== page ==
|SLIC Ppens New Era in Communications Training |
SLIC Ppens New Era in Communications Training
By Tech. Sgt. Andrew Gates, 5th Combat Communications Group Public Affairs.
Robins AFB, Georgia -- (ACCNS) November 16, 2001 -- The 5th Combat Communications Group here has a SLIC new way to teach tactical communications.
Using the Systems Learning and Integration Center, the group enhances hands-on training on the systems that combat communicators deploy to the field. It takes the "deployed" out of deployed communication – at least for training purposes.
By taking advantage of this center, trainees can put together tactical networks, simulate satellite connections, and troubleshoot the Air Force’s most advanced deployable communications equipment in a learning environment.
"This is the first time in the Air Force that a combat communications unit has stood up something like this," said Master Sgt. Frank Norris, the SLIC facilitator. Currently, much of the SLIC’s capability is anticipated, as the unit is being put together, drawing together equipment and trainers.
With a routinely hectic deployment schedule, the 5th CCG found that it was losing many of the skilled technicians who had operated its tactical equipment for years. Getting the trainees together with highly skilled technicians was also becoming increasingly difficult.
"This center allows us to bring together the best of the best combat communicators in one location, and allow them to provide standard training to people arriving at the group," Norris said. "We hope to be able to bring people from technical school to the journeyman level of ability."
In the past, one of the best learning experiences for a new trainee was the group’s quarterly field exercises, known as "Crown Jewels." In these exercises, units set up a tactical communications network, incorporating computers, telephones, satellite connections, and air traffic control assets. "This might have been the only practical experience these folks got before they actually headed into a contingency or deployment," Norris said.
With the SLIC, "we want to be able to simulate locally what people used to do in the field," he said. "One of the biggest challenges with training tactical communication is teaching in a realistic environment. With the SLIC, we can set up equipment to simulate satellites, or even to simulate our Standard Tactical Entry Points – the places where we connect into a communications network to send and receive (information)."
Simulating satellite connections will make training group members a lot easier, he said. Since no satellite is set up solely for training, any realistic satellite training requires a lot of coordination with its owners. That can take a lot of time. It also ties up resources that the Air Force might use for real communication traffic. And there was always a chance that a real-world requirement might knock a training connection off the satellite, wasting the training time.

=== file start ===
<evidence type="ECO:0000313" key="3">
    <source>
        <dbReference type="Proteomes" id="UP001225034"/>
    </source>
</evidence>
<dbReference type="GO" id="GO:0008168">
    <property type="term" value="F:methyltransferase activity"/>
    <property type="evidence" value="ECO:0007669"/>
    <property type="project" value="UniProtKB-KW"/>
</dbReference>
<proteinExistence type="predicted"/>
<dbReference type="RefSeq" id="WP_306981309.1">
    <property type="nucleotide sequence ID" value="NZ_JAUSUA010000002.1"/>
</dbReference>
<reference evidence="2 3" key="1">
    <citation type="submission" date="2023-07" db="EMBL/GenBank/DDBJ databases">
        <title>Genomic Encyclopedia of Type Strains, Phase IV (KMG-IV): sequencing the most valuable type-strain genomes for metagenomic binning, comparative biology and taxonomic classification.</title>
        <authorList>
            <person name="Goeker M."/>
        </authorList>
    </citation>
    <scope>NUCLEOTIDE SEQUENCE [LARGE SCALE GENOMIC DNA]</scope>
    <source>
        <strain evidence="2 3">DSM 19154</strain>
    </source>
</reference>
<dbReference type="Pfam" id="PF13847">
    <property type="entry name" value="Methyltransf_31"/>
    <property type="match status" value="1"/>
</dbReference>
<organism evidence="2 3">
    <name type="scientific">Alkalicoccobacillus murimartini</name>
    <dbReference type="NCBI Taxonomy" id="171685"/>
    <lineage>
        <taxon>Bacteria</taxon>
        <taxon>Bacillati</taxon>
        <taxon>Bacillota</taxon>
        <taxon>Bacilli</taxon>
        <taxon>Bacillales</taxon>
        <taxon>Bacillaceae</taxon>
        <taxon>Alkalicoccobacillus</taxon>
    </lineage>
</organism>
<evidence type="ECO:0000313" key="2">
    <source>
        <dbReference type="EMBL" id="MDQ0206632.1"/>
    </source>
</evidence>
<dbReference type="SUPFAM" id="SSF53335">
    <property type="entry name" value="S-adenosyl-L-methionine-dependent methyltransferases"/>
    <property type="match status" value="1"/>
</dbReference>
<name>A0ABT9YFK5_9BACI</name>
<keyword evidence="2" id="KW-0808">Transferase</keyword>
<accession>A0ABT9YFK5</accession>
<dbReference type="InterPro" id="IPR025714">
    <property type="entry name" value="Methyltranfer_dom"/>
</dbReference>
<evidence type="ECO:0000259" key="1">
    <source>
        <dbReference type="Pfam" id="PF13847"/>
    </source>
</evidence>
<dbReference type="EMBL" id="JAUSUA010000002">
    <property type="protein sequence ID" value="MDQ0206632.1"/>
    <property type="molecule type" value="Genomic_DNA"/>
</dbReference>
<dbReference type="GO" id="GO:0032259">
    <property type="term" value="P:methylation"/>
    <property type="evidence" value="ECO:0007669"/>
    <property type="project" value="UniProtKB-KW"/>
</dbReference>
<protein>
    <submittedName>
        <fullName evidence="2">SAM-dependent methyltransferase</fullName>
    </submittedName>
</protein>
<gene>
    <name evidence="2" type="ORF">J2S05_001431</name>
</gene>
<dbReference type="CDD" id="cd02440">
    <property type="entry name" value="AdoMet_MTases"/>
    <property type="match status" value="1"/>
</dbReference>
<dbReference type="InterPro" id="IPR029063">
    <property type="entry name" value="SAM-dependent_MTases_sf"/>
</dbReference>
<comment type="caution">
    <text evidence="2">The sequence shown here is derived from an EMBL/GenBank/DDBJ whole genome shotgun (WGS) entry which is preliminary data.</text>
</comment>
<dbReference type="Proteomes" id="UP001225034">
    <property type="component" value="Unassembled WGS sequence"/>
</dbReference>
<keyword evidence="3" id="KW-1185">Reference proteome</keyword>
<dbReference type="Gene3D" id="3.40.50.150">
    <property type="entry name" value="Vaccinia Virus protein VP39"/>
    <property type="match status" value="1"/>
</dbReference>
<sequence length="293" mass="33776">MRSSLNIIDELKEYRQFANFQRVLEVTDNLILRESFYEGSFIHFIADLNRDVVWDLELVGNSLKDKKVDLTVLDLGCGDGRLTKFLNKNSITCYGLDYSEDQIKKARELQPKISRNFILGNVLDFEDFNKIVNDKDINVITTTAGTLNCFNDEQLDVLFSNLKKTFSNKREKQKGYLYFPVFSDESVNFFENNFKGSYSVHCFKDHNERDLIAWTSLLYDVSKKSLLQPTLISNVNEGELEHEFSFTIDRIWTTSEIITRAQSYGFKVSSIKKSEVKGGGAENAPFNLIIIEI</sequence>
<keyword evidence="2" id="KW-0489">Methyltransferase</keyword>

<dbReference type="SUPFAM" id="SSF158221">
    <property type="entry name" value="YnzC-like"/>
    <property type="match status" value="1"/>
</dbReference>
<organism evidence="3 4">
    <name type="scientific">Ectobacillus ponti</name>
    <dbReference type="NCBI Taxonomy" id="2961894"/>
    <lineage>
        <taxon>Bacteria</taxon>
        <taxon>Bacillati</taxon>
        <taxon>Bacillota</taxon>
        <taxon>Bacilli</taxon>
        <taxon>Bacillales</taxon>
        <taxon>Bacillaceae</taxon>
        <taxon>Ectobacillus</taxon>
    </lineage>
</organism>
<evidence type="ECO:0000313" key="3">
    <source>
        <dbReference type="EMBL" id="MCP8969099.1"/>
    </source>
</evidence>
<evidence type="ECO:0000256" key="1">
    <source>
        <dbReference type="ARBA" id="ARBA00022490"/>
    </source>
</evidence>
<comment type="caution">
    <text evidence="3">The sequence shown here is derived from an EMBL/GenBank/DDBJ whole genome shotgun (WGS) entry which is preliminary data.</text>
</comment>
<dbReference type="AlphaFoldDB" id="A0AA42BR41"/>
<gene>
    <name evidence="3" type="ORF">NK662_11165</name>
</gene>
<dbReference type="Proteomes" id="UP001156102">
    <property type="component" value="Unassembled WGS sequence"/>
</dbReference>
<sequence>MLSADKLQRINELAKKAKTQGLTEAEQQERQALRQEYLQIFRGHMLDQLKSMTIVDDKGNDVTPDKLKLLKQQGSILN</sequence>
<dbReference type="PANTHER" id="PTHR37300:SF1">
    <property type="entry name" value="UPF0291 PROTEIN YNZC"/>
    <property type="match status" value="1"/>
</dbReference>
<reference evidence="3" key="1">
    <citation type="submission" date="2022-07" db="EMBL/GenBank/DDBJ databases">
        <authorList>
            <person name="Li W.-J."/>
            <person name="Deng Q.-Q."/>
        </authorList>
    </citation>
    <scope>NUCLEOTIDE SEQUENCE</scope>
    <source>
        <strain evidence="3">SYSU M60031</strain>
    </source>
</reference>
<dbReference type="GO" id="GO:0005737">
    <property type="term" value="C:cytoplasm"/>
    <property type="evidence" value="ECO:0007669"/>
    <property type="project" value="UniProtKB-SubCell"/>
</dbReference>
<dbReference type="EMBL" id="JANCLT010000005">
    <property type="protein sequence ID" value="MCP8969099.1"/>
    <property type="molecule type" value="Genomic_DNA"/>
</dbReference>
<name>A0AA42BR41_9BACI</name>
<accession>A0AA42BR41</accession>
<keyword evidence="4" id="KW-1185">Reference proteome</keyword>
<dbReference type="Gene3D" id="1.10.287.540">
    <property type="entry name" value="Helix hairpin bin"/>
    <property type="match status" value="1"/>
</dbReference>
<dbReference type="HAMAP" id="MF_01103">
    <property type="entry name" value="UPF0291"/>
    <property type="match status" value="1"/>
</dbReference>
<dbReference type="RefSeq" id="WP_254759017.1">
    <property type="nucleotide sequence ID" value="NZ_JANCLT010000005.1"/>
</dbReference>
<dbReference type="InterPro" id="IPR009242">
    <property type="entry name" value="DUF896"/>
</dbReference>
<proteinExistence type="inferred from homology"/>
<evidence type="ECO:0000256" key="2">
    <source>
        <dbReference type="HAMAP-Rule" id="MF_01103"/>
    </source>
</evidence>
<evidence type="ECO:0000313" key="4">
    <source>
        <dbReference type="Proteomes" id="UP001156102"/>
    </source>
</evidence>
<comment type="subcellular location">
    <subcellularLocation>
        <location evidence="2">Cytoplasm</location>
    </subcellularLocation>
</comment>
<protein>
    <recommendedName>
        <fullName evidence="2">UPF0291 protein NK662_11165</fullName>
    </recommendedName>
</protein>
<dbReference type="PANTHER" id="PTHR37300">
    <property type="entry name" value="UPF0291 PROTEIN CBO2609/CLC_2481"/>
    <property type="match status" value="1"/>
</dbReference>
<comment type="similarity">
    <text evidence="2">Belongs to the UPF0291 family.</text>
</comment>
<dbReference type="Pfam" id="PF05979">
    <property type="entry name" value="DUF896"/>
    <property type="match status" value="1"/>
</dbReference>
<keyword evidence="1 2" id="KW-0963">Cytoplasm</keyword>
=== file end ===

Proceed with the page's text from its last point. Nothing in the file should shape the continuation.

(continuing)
The SLIC gets around this by using satellite simulators -- equipment that the group owns and controls that gives the same responses as a satellite.
"We wanted a central facility that all the squadrons could use – a place where they could all come together and work as a group," Norris said. "This will also provide us an opportunity to let trainees see how systems work together. Since the group’s mission is to put together communication networks, we need to let our trainees get a lot of experience working with the other systems they will use in the field. This allows us to build a networking capability into our training programs. Our trainees can see how the equipment works together."
Another use for the SLIC will be as a test bed for integrating new equipment into a communication network. For instance, a recent field exercise for the group revolved around integrating the pieces of the Theater Deployable Communication package. With the SLIC, these integration tests can take place long before units head to the field.
"We want to provide a facility and an environment where the trainees aren’t under pressure, where they can make everything work together before getting evaluated in a field exercise," Norris said.
The training they get in the SLIC won't replace technical school training, but augment it, said Norris. "For example, the Air Force teaches a lot of information at Keesler Air Force Base, Miss., about the Theater Deployable Communication package, but it’s a very sterile environment. Students can learn about the equipment, but because of time constraints, they don’t get to put their hands on the equipment and make it work. Although we can teach a lot of that in individual shops, the students didn’t get the flavor of how their particular equipment fit into and worked with the communication network."
In the end, the SLIC training the tactical communicators receive will help them do their job better and will keep training where it needs to be – at the unit. By the time the trainees get to a deployed location – whether a contingency or an exercise – they can do their job as communication experts.
"With the SLIC, we can ensure our evaluated exercises are just that – an opportunity for the group commander to see, at a glance, how well one or more of our mission squadrons can meet their tasked requirements and set up their equipment," said Master Sgt. Lonnie Michaelson, the 5th CCG’s standardization and evaluation chief.
This, ultimately, puts the "deployed" back into deployed communications